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Bug Finding Techniques

Bug Finding Techniques
type: seminar
semester: WS 2013/2014
place:

[email the lecturers]

time:

[email the lecturers]

lecturer:

JProf.Dr. Mana Taghdiri
Aboubakr Achraf El Ghazi
Dr. Carsten Sinz
Dr. Stephan Falke

sws: 2
ects: 3

In this seminar, we introduce some state-of-the-art techniques that help programmers check the correctness of their developed software systems. Examples of correctness properties include: the program does not crash (eg, through null pointer exceptions), it does not contain security vulnerabilities (such as buffer overflows), and it calculates the correct result. We focus on lightweight techniques that are fully automatic, easy-to-use, and do not require much user-provided assistance, and thus present a potential to be applied to real-world industrial software.

 

Topics include:

  • Automatic debugging tools
  • Non-termination detection
  • Decision procedures for bit-vectors, arrays, and integers
  • Software bounded model checking
  • Feedback-driven program checking
  • Information flow analysis

 

Notes:

  • There is no official first class for this seminar. The students can join any time they like, but they are responsible for preparing their presentations and written reports according to the timeline explained below. 
  • Interested students must pick a topic from the following list and inform the lecturers by email. The corresponding lecturer will then set up a meeting with the student to discuss the topic further.
  • Each student has to give a presentation on his/her chosen topic at the end of the semester (14.02.2014). Talks have to be in English, and have to fit in a 30 minute time slot + 10 minutes discussion time.
  • Each student should have at least 2 meetings with the supervisor. One by mid Decembe, and one 2 weeks before the talk (late January).
  • Each student has to submit a seminar paper (10-12 pages, LaTeX using LNCS style). Use a spell-checker and carefully proofread your paper before submitting any version to your supervisor. If there are more than five mistakes on a single page, the review of your paper will be aborted and it will be returned to you immediately.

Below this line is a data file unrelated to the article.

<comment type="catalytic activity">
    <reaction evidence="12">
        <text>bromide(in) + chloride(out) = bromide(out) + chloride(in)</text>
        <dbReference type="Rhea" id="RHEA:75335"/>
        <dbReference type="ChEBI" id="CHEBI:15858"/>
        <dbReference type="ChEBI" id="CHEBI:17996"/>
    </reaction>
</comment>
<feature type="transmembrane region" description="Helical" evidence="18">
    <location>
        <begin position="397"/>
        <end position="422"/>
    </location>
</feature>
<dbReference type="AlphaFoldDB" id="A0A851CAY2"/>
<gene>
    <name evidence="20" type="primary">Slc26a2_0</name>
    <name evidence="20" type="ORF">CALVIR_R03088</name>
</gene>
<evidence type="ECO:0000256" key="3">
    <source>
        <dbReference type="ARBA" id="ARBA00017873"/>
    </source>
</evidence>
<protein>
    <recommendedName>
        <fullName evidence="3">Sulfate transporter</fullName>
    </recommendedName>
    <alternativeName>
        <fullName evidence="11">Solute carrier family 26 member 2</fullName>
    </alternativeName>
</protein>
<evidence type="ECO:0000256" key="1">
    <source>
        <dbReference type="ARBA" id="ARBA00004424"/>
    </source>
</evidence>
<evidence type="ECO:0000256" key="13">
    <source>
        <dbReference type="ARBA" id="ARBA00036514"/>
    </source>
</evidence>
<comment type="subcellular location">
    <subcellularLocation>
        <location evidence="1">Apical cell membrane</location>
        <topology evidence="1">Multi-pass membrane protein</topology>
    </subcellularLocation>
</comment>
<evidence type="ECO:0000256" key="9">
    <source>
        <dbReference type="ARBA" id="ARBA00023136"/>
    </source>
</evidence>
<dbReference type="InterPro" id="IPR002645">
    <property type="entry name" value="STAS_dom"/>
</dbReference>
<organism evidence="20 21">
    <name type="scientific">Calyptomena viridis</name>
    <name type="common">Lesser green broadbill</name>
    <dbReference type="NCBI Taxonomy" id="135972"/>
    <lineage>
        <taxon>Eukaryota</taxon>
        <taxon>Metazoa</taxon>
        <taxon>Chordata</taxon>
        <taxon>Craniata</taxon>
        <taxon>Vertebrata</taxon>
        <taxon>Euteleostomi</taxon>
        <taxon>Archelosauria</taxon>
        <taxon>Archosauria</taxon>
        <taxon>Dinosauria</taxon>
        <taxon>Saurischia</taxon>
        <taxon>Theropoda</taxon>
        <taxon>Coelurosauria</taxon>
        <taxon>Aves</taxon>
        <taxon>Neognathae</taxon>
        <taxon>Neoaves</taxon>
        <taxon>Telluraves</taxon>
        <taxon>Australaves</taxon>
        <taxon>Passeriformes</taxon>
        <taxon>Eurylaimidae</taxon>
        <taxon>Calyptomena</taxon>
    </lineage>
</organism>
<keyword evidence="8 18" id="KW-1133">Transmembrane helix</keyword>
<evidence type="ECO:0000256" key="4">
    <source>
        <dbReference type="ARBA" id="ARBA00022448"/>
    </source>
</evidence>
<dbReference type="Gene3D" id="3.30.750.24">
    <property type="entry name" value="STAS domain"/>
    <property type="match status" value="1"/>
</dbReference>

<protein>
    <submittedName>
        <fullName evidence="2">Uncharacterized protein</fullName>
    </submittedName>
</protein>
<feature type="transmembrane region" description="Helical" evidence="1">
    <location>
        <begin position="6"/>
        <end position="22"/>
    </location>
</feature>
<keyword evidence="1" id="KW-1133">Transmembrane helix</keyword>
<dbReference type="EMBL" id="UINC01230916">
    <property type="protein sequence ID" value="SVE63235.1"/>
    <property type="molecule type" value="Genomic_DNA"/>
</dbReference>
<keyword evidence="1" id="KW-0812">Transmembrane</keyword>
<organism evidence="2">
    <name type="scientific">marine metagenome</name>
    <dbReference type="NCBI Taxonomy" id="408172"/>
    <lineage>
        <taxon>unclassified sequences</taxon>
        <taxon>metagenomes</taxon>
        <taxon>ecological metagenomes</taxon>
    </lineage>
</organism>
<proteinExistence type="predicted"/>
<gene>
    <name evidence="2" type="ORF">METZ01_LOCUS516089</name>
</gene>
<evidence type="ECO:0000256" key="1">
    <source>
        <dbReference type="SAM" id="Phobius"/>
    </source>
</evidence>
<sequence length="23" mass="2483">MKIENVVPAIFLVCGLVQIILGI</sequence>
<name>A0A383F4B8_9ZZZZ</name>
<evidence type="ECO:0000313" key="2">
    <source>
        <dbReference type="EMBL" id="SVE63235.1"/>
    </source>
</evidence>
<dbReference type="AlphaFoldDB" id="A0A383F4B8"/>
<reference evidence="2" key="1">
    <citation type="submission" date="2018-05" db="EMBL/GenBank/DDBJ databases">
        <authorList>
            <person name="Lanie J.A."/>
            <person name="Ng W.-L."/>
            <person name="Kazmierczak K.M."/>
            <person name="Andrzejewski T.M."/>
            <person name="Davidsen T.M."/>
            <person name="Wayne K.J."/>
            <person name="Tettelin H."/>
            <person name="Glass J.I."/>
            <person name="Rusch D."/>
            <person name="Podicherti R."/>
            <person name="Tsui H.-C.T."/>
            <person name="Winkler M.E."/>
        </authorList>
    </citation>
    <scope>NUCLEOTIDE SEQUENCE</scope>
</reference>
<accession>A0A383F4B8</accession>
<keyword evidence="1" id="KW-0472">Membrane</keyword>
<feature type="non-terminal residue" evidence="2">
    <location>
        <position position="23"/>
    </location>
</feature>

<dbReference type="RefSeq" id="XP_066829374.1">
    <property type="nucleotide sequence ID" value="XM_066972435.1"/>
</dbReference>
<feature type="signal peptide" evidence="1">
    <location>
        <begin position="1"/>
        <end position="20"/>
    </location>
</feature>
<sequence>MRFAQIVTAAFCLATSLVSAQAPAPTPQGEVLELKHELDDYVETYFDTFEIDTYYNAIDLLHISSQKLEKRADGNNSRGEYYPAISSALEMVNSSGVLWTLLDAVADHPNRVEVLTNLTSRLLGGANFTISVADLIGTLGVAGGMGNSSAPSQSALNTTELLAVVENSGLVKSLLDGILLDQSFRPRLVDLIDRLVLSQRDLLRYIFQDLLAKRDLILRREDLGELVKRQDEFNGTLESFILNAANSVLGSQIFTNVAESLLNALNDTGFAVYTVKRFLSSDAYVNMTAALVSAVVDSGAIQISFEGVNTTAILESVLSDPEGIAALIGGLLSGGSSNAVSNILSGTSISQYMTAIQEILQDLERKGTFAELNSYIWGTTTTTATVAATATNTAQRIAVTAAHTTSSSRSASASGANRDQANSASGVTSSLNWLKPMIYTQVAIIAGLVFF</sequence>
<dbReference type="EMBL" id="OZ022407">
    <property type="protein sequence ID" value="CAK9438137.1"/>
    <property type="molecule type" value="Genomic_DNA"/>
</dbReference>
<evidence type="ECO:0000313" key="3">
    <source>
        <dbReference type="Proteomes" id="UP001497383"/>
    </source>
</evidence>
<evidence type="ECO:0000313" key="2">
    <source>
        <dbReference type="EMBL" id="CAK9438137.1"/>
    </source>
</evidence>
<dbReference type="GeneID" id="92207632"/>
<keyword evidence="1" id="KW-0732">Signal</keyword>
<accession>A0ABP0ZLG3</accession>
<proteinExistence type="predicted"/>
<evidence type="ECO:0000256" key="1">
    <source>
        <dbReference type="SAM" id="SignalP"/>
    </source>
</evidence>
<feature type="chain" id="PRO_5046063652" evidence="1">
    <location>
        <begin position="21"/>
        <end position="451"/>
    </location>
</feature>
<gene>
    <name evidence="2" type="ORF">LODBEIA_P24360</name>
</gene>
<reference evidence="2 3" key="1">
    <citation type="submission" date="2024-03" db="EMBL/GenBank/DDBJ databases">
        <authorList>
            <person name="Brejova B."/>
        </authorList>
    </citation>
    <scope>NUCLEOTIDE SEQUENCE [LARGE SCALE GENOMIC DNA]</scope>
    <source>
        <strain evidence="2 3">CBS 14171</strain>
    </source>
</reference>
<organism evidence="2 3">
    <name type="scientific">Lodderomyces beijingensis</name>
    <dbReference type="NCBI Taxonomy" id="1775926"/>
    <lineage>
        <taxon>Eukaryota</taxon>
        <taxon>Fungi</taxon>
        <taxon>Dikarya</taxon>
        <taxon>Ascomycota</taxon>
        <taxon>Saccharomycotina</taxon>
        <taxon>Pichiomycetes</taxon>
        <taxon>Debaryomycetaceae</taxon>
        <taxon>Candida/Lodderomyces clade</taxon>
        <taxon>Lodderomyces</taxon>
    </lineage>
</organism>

Deadlines:

  • December 17: Discuss the conception of your paper with the supervisor.
  • January 14: Submit the final version of your complete seminar paper.
  • January 28: Discuss the conception of your presentation slides with the supervisor.
  • February 10: Submit the final version of your complete presentation slides.

  

Contact information: 

  • Aboubakr Achraf El Ghazi (elghazi@kit.edu)
  • Stephan Falke (falke@iti.uka.de)
  • Carsten Sinz (carsten.sinz@kit.edu)
  • Mana Taghdiri (mana.taghdiri@kit.edu)

 

Readings:

  • Daniel Kroening, Natasha Sharygina, Stefano Tonetta, Aliaksei Tsitovich, Christoph M. Wintersteiger: Loop summarization using abstract transformers
  • T. Ball, S. K. Rajamani: Automatically Validating Temporal Safety Properties of Interfaces
  • Y. Xie and A. Aiken: Saturn: A Scalable Framework for Error Detection using Boolean Satisfiability
  • Andreas Podelski, Andrey Rybalchenko: ARMC: The Logical Choice for Software Model Checking with Abstraction Refinement
  • Mohamed Nassim Seghir, Andreas Podelski, Thomas Wies: Abstraction Refinement for Quantified Array Assertions
  • Sarfraz Khurshid, Corina Pasareanu, Willem Visser: Generalized Symbolic Execution for Model Checking and Testing
  • Andreas Zeller: Yesterday, my program worked. Today, it does not. Why?
  • Ashutosh Gupta, Thomas Henzinger, Rupak Majumdar, Andrey Rybalchenko, Ru-Gang Xu: Proving Non-Termination
  • Jacob Burnim, Nicholas Jalbert, Christos Stergiou, Koushik Sen: Looper: Lightweight Detection of Infinite Loops at Runtime
  • Mana Taghdiri, Gregor Snelting, Carsten Sinz: Information Flow Analysis via Path Condition Refinement
  • Aws Albarghouthi, Arie Gurfinkel, Marsha Chechik: From under-approximations to over-approximations and back
  • Daniel Kroening, Matt Lewis, Georg Weissenbacher: Under-approximating loops in C programs for fast counterexample detection
  • Will Dietz, Peng Li, John Regehr, Vikram Adve: Understanding integer overflow in C/C++
  • Isil Dillig, Thomas Dillig, Alex Aiken: Automated error diagnosis using abductive inference
  • Andrew Reynolds, Cesare Tinelli, Amit Goel, Sava Krstic, Morgan Deters, Clark Barrett: Quantifier Instantiation Techniques for Finite Model Finding in SMT
  • Andrew Reynolds, Cesare Tinelli ,Amit Goel, Sava Krstic: Finite Model Finding in SMT